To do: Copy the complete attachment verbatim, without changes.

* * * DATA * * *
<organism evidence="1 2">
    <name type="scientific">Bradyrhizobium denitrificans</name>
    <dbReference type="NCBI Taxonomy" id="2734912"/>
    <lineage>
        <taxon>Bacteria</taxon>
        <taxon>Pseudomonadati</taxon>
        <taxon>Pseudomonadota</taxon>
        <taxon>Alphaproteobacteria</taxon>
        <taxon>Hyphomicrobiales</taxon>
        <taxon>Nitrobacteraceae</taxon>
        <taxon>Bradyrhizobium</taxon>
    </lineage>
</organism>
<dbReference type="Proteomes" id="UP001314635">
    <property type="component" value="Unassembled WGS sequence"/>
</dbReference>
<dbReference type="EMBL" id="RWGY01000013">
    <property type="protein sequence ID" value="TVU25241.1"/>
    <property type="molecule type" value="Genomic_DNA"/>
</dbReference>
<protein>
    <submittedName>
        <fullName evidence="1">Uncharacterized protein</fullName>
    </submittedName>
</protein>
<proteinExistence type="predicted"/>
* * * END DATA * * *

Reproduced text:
<organism evidence="1 2">
    <name type="scientific">Bradyrhizobium denitrificans</name>
    <dbReference type="NCBI Taxonomy" id="2734912"/>
    <lineage>
        <taxon>Bacteria</taxon>
        <taxon>Pseudomonadati</taxon>
        <taxon>Pseudomonadota</taxon>
        <taxon>Alphaproteobacteria</taxon>
        <taxon>Hyphomicrobiales</taxon>
        <taxon>Nitrobacteraceae</taxon>
        <taxon>Bradyrhizobium</taxon>
    </lineage>
</organism>
<dbReference type="Proteomes" id="UP001314635">
    <property type="component" value="Unassembled WGS sequence"/>
</dbReference>
<dbReference type="EMBL" id="RWGY01000013">
    <property type="protein sequence ID" value="TVU25241.1"/>
    <property type="molecule type" value="Genomic_DNA"/>
</dbReference>
<protein>
    <submittedName>
        <fullName evidence="1">Uncharacterized protein</fullName>
    </submittedName>
</protein>
<proteinExistence type="predicted"/>